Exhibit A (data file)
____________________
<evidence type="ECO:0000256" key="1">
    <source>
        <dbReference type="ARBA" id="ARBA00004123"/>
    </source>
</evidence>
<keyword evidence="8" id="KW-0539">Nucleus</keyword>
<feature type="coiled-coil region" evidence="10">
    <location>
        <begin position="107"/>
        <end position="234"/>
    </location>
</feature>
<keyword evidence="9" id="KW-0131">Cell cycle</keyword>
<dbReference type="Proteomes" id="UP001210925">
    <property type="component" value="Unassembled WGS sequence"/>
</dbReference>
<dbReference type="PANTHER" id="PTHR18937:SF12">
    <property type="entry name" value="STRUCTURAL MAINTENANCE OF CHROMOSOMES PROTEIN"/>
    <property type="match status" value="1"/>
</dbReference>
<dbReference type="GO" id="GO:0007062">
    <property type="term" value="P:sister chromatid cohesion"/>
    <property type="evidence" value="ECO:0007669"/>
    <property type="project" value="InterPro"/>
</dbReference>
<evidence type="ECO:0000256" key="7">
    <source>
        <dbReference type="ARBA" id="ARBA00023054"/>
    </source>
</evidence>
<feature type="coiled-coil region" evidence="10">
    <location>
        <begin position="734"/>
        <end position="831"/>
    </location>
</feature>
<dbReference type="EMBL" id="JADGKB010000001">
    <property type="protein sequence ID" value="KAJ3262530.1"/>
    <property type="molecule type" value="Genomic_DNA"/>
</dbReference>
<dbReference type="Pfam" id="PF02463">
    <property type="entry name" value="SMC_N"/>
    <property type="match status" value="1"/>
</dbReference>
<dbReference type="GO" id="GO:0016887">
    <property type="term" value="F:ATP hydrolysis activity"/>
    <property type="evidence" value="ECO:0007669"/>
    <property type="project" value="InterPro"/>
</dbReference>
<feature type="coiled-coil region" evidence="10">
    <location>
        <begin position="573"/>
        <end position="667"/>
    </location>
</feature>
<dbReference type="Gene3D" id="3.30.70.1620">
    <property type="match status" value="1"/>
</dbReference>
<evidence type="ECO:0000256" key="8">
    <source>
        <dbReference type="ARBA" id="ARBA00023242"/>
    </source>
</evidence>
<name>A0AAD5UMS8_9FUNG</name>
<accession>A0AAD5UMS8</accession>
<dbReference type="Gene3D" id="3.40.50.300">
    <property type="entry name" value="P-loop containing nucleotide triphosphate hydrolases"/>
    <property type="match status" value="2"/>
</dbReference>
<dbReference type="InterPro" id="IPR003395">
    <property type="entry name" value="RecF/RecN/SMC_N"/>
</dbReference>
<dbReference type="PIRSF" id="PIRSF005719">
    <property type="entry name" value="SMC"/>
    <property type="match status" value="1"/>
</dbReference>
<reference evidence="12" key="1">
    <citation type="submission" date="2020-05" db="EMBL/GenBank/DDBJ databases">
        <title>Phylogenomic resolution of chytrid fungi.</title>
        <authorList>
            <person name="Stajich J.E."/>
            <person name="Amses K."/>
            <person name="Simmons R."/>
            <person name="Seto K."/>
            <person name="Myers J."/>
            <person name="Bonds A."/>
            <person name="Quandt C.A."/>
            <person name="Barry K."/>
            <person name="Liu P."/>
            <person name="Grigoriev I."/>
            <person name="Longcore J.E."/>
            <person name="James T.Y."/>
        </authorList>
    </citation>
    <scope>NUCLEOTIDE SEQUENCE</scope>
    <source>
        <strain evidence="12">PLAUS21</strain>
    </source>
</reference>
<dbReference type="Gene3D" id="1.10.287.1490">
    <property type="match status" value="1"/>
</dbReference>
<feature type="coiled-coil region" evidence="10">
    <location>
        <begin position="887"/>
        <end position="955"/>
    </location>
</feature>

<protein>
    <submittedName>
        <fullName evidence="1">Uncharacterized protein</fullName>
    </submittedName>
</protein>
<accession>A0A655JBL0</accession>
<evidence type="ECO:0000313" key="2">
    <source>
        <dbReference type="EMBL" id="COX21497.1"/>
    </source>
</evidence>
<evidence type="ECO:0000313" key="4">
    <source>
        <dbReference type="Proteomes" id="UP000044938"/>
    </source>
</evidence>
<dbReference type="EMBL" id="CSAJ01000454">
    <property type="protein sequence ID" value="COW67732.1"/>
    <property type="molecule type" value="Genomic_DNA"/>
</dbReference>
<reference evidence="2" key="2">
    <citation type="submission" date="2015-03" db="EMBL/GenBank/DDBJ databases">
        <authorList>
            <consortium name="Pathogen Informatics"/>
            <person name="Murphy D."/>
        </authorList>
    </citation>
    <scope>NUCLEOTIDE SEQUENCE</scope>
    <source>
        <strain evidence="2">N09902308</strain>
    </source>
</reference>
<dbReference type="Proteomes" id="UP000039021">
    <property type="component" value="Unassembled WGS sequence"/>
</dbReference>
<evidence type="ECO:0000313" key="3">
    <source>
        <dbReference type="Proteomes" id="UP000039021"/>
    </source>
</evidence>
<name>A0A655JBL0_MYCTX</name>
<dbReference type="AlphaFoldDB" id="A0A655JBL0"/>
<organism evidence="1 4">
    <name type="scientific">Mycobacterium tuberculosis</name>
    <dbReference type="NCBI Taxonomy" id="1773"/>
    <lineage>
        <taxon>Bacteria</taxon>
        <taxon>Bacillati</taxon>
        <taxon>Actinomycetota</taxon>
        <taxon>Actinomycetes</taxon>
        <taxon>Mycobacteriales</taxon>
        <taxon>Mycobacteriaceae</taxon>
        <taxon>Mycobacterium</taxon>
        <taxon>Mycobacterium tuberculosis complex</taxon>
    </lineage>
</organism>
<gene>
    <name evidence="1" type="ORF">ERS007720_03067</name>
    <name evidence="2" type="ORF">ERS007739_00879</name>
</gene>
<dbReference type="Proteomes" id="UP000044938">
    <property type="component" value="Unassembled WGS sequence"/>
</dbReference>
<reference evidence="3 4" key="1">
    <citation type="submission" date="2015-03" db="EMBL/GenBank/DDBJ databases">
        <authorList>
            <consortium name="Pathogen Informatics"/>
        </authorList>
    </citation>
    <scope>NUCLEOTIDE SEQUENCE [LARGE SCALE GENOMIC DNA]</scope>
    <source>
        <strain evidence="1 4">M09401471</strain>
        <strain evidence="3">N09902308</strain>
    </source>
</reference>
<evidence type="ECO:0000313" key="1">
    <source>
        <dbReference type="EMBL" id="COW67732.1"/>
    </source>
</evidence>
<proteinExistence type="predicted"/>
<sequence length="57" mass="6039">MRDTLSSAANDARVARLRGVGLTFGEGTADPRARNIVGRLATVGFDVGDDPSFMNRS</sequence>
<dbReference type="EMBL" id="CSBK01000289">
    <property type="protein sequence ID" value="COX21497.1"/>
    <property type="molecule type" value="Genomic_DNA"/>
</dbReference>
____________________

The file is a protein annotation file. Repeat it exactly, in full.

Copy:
<evidence type="ECO:0000256" key="1">
    <source>
        <dbReference type="ARBA" id="ARBA00004123"/>
    </source>
</evidence>
<keyword evidence="8" id="KW-0539">Nucleus</keyword>
<feature type="coiled-coil region" evidence="10">
    <location>
        <begin position="107"/>
        <end position="234"/>
    </location>
</feature>
<keyword evidence="9" id="KW-0131">Cell cycle</keyword>
<dbReference type="Proteomes" id="UP001210925">
    <property type="component" value="Unassembled WGS sequence"/>
</dbReference>
<dbReference type="PANTHER" id="PTHR18937:SF12">
    <property type="entry name" value="STRUCTURAL MAINTENANCE OF CHROMOSOMES PROTEIN"/>
    <property type="match status" value="1"/>
</dbReference>
<dbReference type="GO" id="GO:0007062">
    <property type="term" value="P:sister chromatid cohesion"/>
    <property type="evidence" value="ECO:0007669"/>
    <property type="project" value="InterPro"/>
</dbReference>
<evidence type="ECO:0000256" key="7">
    <source>
        <dbReference type="ARBA" id="ARBA00023054"/>
    </source>
</evidence>
<feature type="coiled-coil region" evidence="10">
    <location>
        <begin position="734"/>
        <end position="831"/>
    </location>
</feature>
<dbReference type="EMBL" id="JADGKB010000001">
    <property type="protein sequence ID" value="KAJ3262530.1"/>
    <property type="molecule type" value="Genomic_DNA"/>
</dbReference>
<dbReference type="Pfam" id="PF02463">
    <property type="entry name" value="SMC_N"/>
    <property type="match status" value="1"/>
</dbReference>
<dbReference type="GO" id="GO:0016887">
    <property type="term" value="F:ATP hydrolysis activity"/>
    <property type="evidence" value="ECO:0007669"/>
    <property type="project" value="InterPro"/>
</dbReference>
<feature type="coiled-coil region" evidence="10">
    <location>
        <begin position="573"/>
        <end position="667"/>
    </location>
</feature>
<dbReference type="Gene3D" id="3.30.70.1620">
    <property type="match status" value="1"/>
</dbReference>
<evidence type="ECO:0000256" key="8">
    <source>
        <dbReference type="ARBA" id="ARBA00023242"/>
    </source>
</evidence>
<name>A0AAD5UMS8_9FUNG</name>
<accession>A0AAD5UMS8</accession>
<dbReference type="Gene3D" id="3.40.50.300">
    <property type="entry name" value="P-loop containing nucleotide triphosphate hydrolases"/>
    <property type="match status" value="2"/>
</dbReference>
<dbReference type="InterPro" id="IPR003395">
    <property type="entry name" value="RecF/RecN/SMC_N"/>
</dbReference>
<dbReference type="PIRSF" id="PIRSF005719">
    <property type="entry name" value="SMC"/>
    <property type="match status" value="1"/>
</dbReference>
<reference evidence="12" key="1">
    <citation type="submission" date="2020-05" db="EMBL/GenBank/DDBJ databases">
        <title>Phylogenomic resolution of chytrid fungi.</title>
        <authorList>
            <person name="Stajich J.E."/>
            <person name="Amses K."/>
            <person name="Simmons R."/>
            <person name="Seto K."/>
            <person name="Myers J."/>
            <person name="Bonds A."/>
            <person name="Quandt C.A."/>
            <person name="Barry K."/>
            <person name="Liu P."/>
            <person name="Grigoriev I."/>
            <person name="Longcore J.E."/>
            <person name="James T.Y."/>
        </authorList>
    </citation>
    <scope>NUCLEOTIDE SEQUENCE</scope>
    <source>
        <strain evidence="12">PLAUS21</strain>
    </source>
</reference>
<dbReference type="Gene3D" id="1.10.287.1490">
    <property type="match status" value="1"/>
</dbReference>
<feature type="coiled-coil region" evidence="10">
    <location>
        <begin position="887"/>
        <end position="955"/>
    </location>
</feature>

<protein>
    <submittedName>
        <fullName evidence="1">Uncharacterized protein</fullName>
    </submittedName>
</protein>
<accession>A0A655JBL0</accession>
<evidence type="ECO:0000313" key="2">
    <source>
        <dbReference type="EMBL" id="COX21497.1"/>
    </source>
</evidence>
<evidence type="ECO:0000313" key="4">
    <source>
        <dbReference type="Proteomes" id="UP000044938"/>
    </source>
</evidence>
<dbReference type="EMBL" id="CSAJ01000454">
    <property type="protein sequence ID" value="COW67732.1"/>
    <property type="molecule type" value="Genomic_DNA"/>
</dbReference>
<reference evidence="2" key="2">
    <citation type="submission" date="2015-03" db="EMBL/GenBank/DDBJ databases">
        <authorList>
            <consortium name="Pathogen Informatics"/>
            <person name="Murphy D."/>
        </authorList>
    </citation>
    <scope>NUCLEOTIDE SEQUENCE</scope>
    <source>
        <strain evidence="2">N09902308</strain>
    </source>
</reference>
<dbReference type="Proteomes" id="UP000039021">
    <property type="component" value="Unassembled WGS sequence"/>
</dbReference>
<evidence type="ECO:0000313" key="3">
    <source>
        <dbReference type="Proteomes" id="UP000039021"/>
    </source>
</evidence>
<name>A0A655JBL0_MYCTX</name>
<dbReference type="AlphaFoldDB" id="A0A655JBL0"/>
<organism evidence="1 4">
    <name type="scientific">Mycobacterium tuberculosis</name>
    <dbReference type="NCBI Taxonomy" id="1773"/>
    <lineage>
        <taxon>Bacteria</taxon>
        <taxon>Bacillati</taxon>
        <taxon>Actinomycetota</taxon>
        <taxon>Actinomycetes</taxon>
        <taxon>Mycobacteriales</taxon>
        <taxon>Mycobacteriaceae</taxon>
        <taxon>Mycobacterium</taxon>
        <taxon>Mycobacterium tuberculosis complex</taxon>
    </lineage>
</organism>
<gene>
    <name evidence="1" type="ORF">ERS007720_03067</name>
    <name evidence="2" type="ORF">ERS007739_00879</name>
</gene>
<dbReference type="Proteomes" id="UP000044938">
    <property type="component" value="Unassembled WGS sequence"/>
</dbReference>
<reference evidence="3 4" key="1">
    <citation type="submission" date="2015-03" db="EMBL/GenBank/DDBJ databases">
        <authorList>
            <consortium name="Pathogen Informatics"/>
        </authorList>
    </citation>
    <scope>NUCLEOTIDE SEQUENCE [LARGE SCALE GENOMIC DNA]</scope>
    <source>
        <strain evidence="1 4">M09401471</strain>
        <strain evidence="3">N09902308</strain>
    </source>
</reference>
<evidence type="ECO:0000313" key="1">
    <source>
        <dbReference type="EMBL" id="COW67732.1"/>
    </source>
</evidence>
<proteinExistence type="predicted"/>
<sequence length="57" mass="6039">MRDTLSSAANDARVARLRGVGLTFGEGTADPRARNIVGRLATVGFDVGDDPSFMNRS</sequence>
<dbReference type="EMBL" id="CSBK01000289">
    <property type="protein sequence ID" value="COX21497.1"/>
    <property type="molecule type" value="Genomic_DNA"/>
</dbReference>